Serving the campus of the University of Alabama since 1894

The Crimson White

Serving the campus of the University of Alabama since 1894

The Crimson White

Serving the campus of the University of Alabama since 1894

The Crimson White

Opinion | Why the leap year is a lesson on gratitude

CW / Shelby West

Feb. 29 is a quadrennial curiosity that will soon grace our calendars once again. A tradition dating back to 46 B.C.E., the leap year is an astronomical necessity.

Earth’s orbit around the Sun takes roughly 365.25 days, while most years in the Gregorian calendar have only 365. Thus, the concept of the leap year was introduced to make room for the four extra quarter days in our schedule, and the 29th was tacked on at the end of February to even things out.

When thinking of this extra day, all that comes to mind is smiley-faced frogs and lily pad decorations, never really how to spend it. Time is highly regarded as our most valuable resource, so why are we not leaping at the chance for more of it?

A leap year is a lesson on how generous a gift time truly is. How we chose to spend those extra 24 hours is determined by how much we value it.

Think of it like this: If you were given $86,400, you would utilize every penny of that money. Whether you spent it at a store or put it in savings, you would make sure to make the most of it. So why don’t we view the 86,400 seconds we are given in a day the same?

The phrase “time is money” really should apply here. Leap year after leap year, Feb. 29 comes and goes without a second glance at this second chance. This time around, let’s focus on making it a day that brings excitement and adventure, rather than the monotony of the other 365 that are guaranteed, as far as the Gregorian calendar’s concerned.

What does an extra 24 hours mean? It depends on whom you ask. For some, it could be an extra day spent with a loved one. For others, it could be an extra day to take some time in self-reflecting solitude.

But many people have found their own unique ways to spend leap day. The Irish believe in “Ladies’ Privilege,” and women flip the script and propose to the men. The French collectively turn the corners on their copies of La Bougie du Sapeur, a newspaper published only on this special day. In Anthony, Texas, “leapers” (those born on leap day) gather from around the world in the Leap Year Capital of the World for festivals that are few and far between.

Leap day has turned into a length of time that inspires living in the moment, no matter where you are.

The concept of time is one that has never been easily understood despite affecting everything, even our emotions. “Time famine” is a phrase on the forefront of slang and therapists’ notepads alike. It’s the feeling that there is simply not enough time to chase all our sunsets or right all our wrongs.

According to the psychologist Philip Zimbardo, there are at least five key types of time perspective: past positive, past negative, present fatalistic, present hedonistic and future. People with a present-fatalistic perspective are usually found finding others to blame for their weights and worries, while present-hedonistics are known for seizing every second they can.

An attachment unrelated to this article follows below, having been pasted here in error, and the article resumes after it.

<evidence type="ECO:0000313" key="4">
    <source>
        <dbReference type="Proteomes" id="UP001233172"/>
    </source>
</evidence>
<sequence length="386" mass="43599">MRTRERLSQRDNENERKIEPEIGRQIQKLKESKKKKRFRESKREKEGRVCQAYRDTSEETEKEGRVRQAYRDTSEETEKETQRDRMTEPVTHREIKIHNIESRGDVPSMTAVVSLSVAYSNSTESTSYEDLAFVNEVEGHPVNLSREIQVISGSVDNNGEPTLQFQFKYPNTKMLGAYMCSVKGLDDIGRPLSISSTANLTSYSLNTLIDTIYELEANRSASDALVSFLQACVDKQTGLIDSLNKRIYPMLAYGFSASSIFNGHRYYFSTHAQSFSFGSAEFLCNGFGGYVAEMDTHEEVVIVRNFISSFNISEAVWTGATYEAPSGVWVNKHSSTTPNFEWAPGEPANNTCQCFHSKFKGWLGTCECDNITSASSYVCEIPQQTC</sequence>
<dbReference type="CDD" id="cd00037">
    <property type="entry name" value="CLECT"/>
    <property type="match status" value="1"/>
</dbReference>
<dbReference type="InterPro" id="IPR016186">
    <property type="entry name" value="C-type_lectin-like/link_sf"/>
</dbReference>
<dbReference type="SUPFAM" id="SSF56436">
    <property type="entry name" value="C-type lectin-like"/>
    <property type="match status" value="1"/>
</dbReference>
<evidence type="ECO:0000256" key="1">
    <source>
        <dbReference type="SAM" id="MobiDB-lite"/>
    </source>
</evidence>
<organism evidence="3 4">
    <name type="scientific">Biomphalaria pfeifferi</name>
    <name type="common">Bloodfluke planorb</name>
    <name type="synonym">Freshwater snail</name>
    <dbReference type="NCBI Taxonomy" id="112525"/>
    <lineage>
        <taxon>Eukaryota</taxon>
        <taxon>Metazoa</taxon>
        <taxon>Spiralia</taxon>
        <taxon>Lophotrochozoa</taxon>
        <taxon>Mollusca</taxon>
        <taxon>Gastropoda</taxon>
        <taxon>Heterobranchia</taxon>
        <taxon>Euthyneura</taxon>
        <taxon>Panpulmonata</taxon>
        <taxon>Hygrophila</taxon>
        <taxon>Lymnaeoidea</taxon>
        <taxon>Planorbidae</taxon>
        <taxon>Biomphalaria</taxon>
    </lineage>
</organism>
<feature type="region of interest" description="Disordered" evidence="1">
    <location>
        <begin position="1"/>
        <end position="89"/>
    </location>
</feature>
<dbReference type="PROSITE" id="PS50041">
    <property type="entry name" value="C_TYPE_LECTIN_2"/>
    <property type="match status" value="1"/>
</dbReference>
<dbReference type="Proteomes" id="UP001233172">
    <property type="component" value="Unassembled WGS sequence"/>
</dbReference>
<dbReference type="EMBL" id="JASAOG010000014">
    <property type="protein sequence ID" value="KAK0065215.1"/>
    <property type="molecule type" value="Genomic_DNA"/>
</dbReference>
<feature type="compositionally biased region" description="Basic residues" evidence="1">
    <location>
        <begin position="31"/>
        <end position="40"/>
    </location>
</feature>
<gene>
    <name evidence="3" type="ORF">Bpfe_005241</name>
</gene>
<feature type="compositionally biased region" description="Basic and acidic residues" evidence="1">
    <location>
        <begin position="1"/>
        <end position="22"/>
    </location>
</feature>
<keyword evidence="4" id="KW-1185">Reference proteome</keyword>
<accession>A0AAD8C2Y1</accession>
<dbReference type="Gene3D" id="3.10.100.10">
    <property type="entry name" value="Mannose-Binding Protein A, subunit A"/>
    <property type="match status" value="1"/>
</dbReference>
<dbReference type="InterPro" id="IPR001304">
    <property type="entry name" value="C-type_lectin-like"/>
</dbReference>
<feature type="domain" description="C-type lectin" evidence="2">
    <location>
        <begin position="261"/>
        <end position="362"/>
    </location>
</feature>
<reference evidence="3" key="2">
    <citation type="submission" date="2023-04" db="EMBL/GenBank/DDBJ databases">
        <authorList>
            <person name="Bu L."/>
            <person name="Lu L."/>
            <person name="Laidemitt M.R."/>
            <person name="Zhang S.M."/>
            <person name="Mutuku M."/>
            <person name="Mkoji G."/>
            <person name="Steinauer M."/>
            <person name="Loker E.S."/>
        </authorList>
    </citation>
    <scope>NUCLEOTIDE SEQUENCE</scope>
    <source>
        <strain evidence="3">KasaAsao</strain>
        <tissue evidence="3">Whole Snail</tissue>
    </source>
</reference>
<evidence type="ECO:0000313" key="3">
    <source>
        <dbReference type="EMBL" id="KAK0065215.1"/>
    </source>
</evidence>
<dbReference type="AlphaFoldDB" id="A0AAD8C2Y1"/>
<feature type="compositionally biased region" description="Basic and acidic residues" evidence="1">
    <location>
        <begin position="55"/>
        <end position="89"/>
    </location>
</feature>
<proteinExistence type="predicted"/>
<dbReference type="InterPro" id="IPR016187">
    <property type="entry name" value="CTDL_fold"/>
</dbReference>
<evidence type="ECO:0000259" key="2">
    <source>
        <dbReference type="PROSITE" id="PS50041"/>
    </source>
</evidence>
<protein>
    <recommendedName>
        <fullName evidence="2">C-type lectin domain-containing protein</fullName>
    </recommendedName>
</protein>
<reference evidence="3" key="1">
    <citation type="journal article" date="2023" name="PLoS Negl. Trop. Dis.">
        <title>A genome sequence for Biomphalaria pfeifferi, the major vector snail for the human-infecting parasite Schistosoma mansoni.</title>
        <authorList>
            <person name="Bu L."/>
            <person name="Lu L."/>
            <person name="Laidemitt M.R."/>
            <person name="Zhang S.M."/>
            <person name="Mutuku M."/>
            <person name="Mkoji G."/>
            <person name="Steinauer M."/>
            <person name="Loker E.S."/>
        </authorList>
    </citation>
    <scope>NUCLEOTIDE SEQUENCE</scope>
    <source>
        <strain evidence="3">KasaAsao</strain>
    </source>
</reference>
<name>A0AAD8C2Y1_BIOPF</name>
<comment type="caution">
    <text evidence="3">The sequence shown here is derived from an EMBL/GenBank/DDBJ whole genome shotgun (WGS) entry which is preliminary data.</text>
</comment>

These black-and-white predispositions can cost us far more than just a few minutes of our day. Research shows that present-fatalistics have low life-satisfaction rates later on in life, while present-hedonistics tend to involve themselves in riskier situations.

So, what is the gray area on this black-and-white way of thinking? Who better to answer the question than a real-life “leapling” themselves? Ashley Eden, a former staffer for Sen. Dianne Feinstein, believes it’s all about perspective.

Growing up, Eden watched her friends and family always put a seemingly over-the-top amount of effort into celebrating this Olympic observance. However, reflecting back on these extravagant celebrations, Eden realized it all showed their relentless love. “They wanted to make sure I always saw it as a cool and special thing, rather than a bummer that I only had a birthday every four years,” she said in an interview for Vox.

Another personal perspective on this sporadic pendulum swing is Mike Guardabascio, high school sports editor for the Long Beach Press-Telegram. He pointed out how we all relate in our response to this rare birthday.

“You could be talking to the guy down the street, or you could be talking to an astrophysicist. When you tell someone that you were born on Feb. 29, their immediate response is, ‘So, are you, like, 6 years old?’” he told Vox. Guardabascio also noted the more memorable parts of this so-called misfortune. “The time before this birthday, we didn’t have any kids. The time before that, we were in college,” he said, referring to his wife and him. “It’s an interesting way to mark the passage of time.”

The difference a day can make depends on how much we let it. We should all take each tick of our timers in stride, recognizing the prodigiousness of living in the present and celebrating ourselves — no matter how frequently or infrequently that may be.

More to Discover